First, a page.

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Dick Shaw, ACCA’s technical education consultant, and John Herzog, director of government relations, presented their recommendations to the standard known as IRG-2.
As it now stands, IRG-2 allows contractors to recover refrigerant in the field as the law requires, but it “underestimates the contractor’s skill, knowledge, and expertise relative to refrigerant recycling,” according to the association’s statements.
“It also fails to recognize that many contractors were recycling refrigerant well before the [Clean Air Act] of 1990.”
Shaw stated that “Working hand in hand with the EPA and the rest of the industry, our organization has been actively involved in the refrigerant recycling issue.”
ACCA contends that the rule concentrates only on refrigerant quality and not the contractors’ cost of doing business; and fails to ensure that any greater quantity of refrigerant will be reclaimed.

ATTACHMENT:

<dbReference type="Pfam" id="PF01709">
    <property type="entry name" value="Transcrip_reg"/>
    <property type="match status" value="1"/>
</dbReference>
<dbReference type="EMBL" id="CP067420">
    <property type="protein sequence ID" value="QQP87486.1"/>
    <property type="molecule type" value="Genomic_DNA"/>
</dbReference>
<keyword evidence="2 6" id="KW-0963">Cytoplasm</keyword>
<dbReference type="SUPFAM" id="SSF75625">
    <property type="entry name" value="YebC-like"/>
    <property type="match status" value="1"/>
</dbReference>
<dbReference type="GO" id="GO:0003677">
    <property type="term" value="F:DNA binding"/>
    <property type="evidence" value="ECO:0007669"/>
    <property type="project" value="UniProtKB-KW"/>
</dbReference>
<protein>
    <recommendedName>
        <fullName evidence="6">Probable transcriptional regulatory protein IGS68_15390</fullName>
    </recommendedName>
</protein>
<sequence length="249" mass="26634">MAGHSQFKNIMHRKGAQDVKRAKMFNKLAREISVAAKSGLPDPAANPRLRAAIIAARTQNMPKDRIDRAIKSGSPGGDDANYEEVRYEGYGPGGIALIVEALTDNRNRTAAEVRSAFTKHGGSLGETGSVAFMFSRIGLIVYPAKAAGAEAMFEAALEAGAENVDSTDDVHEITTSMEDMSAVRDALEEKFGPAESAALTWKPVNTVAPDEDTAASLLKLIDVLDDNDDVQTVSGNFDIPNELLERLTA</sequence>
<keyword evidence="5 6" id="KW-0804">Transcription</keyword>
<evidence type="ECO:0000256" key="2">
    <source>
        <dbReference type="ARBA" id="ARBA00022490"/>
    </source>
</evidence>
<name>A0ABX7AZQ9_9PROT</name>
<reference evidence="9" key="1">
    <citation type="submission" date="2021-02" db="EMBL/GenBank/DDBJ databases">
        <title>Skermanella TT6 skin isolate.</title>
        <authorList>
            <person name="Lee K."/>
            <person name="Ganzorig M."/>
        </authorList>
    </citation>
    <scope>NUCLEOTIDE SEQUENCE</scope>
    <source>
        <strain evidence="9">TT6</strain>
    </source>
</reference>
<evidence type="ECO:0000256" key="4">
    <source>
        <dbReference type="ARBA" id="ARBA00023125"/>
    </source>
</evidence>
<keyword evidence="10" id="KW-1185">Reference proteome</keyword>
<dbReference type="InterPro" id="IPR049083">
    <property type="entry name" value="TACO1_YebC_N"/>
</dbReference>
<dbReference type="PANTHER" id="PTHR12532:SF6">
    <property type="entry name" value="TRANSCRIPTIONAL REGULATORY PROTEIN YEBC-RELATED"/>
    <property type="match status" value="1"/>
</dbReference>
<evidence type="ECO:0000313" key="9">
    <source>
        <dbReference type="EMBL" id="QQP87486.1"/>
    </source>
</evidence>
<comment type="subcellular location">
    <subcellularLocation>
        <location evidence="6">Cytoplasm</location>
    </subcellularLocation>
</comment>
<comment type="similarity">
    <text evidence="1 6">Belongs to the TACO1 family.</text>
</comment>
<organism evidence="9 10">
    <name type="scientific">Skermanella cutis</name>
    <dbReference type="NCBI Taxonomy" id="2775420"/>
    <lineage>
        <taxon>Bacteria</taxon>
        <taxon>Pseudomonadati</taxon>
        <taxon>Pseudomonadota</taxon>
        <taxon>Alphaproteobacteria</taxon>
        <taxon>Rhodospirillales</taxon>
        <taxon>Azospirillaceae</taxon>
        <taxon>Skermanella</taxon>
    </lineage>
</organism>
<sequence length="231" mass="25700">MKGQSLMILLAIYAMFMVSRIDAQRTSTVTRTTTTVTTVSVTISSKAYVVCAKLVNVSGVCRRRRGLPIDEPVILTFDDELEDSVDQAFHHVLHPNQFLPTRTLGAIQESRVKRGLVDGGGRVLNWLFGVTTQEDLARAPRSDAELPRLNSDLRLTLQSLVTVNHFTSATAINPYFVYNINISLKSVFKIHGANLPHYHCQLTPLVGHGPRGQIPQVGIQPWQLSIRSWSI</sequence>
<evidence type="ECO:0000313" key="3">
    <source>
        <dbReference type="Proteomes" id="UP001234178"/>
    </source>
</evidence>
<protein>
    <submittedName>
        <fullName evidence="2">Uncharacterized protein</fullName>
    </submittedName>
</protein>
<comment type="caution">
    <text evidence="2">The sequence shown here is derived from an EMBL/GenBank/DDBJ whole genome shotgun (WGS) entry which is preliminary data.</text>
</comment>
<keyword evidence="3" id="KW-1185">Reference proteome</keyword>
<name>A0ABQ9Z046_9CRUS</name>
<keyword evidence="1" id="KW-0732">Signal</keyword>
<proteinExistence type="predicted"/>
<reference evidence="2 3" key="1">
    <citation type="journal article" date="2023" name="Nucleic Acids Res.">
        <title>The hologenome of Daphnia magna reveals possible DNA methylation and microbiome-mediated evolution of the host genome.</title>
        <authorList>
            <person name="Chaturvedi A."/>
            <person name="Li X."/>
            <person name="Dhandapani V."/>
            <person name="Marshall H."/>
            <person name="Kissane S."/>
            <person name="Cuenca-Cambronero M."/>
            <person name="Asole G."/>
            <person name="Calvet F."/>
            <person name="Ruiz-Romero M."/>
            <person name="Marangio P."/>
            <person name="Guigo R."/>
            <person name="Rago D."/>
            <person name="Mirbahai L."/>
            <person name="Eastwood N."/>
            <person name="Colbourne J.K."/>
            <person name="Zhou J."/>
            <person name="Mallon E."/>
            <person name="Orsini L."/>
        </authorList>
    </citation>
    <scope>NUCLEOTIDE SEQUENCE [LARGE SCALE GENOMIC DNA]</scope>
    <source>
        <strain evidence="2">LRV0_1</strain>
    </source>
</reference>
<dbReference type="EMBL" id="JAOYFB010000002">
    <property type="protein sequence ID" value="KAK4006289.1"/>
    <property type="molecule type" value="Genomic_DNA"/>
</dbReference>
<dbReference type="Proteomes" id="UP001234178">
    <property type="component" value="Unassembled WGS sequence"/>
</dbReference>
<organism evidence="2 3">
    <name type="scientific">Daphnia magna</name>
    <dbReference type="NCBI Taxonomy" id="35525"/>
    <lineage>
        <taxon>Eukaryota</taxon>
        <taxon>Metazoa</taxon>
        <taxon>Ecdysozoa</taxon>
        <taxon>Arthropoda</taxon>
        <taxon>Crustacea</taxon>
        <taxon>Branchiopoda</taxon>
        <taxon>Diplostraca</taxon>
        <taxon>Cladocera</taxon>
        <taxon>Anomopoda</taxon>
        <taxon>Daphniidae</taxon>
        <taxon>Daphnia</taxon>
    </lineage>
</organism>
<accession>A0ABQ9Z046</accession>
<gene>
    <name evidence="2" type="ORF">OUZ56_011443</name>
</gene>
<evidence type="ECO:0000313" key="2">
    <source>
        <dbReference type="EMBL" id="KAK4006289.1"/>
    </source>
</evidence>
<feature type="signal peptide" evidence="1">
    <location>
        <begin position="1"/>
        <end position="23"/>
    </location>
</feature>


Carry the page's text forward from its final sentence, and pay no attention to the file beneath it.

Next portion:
Proposed changesSpecifically, Shaw asked the EPA to:
- Develop financial incentives such as rebates, deposits, refunds, tax credits, etc., for all refrigerant that is reclaimed;
- Reduce purity standards to a “realistic” level that encourages recycling;
- Enforce the Clean Air Act so that there is parity within the industry; and
- Update the 608 certification tests to include current standards and regulations.
“Give us the tools to manage our resources that are essential to our business and to our customers’ safety, well-being, and quality of life” said Shaw. “And just maybe, a win-win situation can evolve.”